Recently, I sat down with a group of industry professionals to hammer out a pressing issue facing the advertising industry. Creative and technical leaders from digital and traditional agencies came together with other mobile experts to judge submissions to the Interactive Advertising Bureau’s Mobile Rising Stars competition. What was clear is, we on the advertising side are already playing catch up.
Mobile advertising is still in its infancy. Plunking in static backup images for mobile ads (since Flash doesn’t work on mobile) is all too often the norm, and it isn’t adequate for marketers, nor is it engaging to consumers. Advertisers and agencies need to take advantage of all of the features that smartphones offer, such as their awareness of location, motion and touch, and take seriously the opportunity to intimately connect with consumers. We can, and should, do more — and we’re not doing enough.
In the summer of 2010, at the Apple Worldwide Developers Conference, Steve Jobs demonstrated a new Nissan iAd execution; it’s probably one of the more innovative and immersive iAds. After clicking on an in-app banner, consumers could watch an entertaining 15-second video about the Nissan Leaf, swipe through a menu that actually spun the car to display all angles, interact with a chart demonstrating its fuel efficiency compared to other cars, and enter a contest to win a Leaf, shaking the phone to select the desired car’s color — all without leaving the app. A year and a half later, it still stands out as one of the more immersive and inventive mobile ad experiences.
A recent honorable, but flawed, attempt came from one of the Yellow Pages publishers. I was standing in the 10014 zip code, and the ad knew it. But instead of telling me everything that it could help me find in the area, it inexplicably gave me a list of nearby doctors. It wasn’t remotely contextual to my moment of need.
Many marketers aren’t even dipping a toe into mobile yet. They intend to, but haven’t. One concern I’ve heard is this: “Where do I take someone when they click on my ad?” Oftentimes brands opt not to advertise in mobile since they haven’t built their mobile-optimized websites yet. But marketers don’t need a full mobile website to provide an engaging experience. A rich media ad unit with location-based content, video and interactive features that are tied to the mobile experience, like in the Nissan iAd, will provide a compelling experience — and the consumer might even thank you for it. In November 2011, eMarketer reported that 67 percent of individuals who preferred ad-supported apps, preferred in-app advertising that didn’t take them out of the app to the browser.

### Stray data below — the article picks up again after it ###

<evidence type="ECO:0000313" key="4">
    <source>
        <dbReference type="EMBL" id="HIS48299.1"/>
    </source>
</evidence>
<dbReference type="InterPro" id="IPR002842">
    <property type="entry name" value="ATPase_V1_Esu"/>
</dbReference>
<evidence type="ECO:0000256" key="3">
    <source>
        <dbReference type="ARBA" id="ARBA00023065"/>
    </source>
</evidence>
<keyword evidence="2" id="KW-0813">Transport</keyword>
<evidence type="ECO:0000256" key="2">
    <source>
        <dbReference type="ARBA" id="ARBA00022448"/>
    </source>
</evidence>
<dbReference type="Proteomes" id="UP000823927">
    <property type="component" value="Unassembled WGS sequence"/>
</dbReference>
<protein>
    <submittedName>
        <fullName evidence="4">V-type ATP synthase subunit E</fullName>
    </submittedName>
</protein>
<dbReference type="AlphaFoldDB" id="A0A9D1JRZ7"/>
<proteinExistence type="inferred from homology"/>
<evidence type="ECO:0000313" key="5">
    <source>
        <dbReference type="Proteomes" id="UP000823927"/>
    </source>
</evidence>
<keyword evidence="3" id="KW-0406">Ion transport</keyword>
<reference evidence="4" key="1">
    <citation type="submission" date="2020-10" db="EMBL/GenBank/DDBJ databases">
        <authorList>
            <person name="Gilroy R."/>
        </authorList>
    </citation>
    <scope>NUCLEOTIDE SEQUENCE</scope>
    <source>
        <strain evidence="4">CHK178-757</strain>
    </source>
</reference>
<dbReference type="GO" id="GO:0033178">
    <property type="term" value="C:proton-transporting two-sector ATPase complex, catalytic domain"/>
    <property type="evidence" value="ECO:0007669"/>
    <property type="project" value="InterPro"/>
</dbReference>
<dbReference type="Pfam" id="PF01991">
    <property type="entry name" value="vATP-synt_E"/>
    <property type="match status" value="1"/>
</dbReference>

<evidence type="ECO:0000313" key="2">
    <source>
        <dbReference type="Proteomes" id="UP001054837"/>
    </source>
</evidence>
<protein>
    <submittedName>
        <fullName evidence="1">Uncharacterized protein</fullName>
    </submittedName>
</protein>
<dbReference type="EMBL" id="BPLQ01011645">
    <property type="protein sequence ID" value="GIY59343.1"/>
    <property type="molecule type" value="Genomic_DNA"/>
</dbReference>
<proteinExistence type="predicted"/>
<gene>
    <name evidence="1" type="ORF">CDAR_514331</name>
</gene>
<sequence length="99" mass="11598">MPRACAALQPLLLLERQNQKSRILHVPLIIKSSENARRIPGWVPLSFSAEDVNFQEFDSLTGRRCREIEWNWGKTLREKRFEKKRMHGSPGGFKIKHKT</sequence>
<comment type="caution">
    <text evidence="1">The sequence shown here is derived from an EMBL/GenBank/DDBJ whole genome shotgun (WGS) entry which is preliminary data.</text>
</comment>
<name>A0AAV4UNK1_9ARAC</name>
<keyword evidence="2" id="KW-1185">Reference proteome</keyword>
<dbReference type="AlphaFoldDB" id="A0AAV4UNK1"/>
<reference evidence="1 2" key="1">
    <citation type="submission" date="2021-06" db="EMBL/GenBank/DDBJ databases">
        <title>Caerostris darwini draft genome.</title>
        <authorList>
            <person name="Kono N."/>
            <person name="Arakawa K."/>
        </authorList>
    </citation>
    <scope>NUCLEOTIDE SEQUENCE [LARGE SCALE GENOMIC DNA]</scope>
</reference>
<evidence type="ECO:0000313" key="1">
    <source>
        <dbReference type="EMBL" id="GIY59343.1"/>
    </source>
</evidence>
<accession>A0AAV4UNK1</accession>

A harder to solve barrier is fragmentation. Advertisers and agencies needing to work with multiple ad networks to buy media at scale is one thing. But producing ads that can scale is another. Device proliferation has resulted in distinct mobile and tablet browsers that support significantly different HTML5 capabilities. This detailed table illustrates the compatibility constraints agencies must navigate when attempting to create an ad that works across browsers. It’s literally like when Netscape Navigator and Internet Explorer were battling it out in 1997. Remember the “best viewed in Internet Explorer” notices? It’s difficult to adopt something if you can’t buy and produce it at scale.
To avoid missing any more opportunities in mobile, we as a group need to first do two things: standardize and elevate. If production costs provide the primary barrier, then marketers will not buy in. And if we don’t support richer mobile ad units, then brand dollars will never be there. This is where the Mobile Rising Stars can help, in both standardizing units to ease production of great display ads and in elevating mobile display so that branded immersive experiences can be realized and widely available. Then it’s up to us, the agencies, to bring the great creative to the fore. I look forward to the IAB Annual Leadership Meeting at the end of February when the winning Mobile Rising Stars will be announced. It’s a step we all need to take.
David Levin is president of creative and technology at 360i, a New York-based digital agency.
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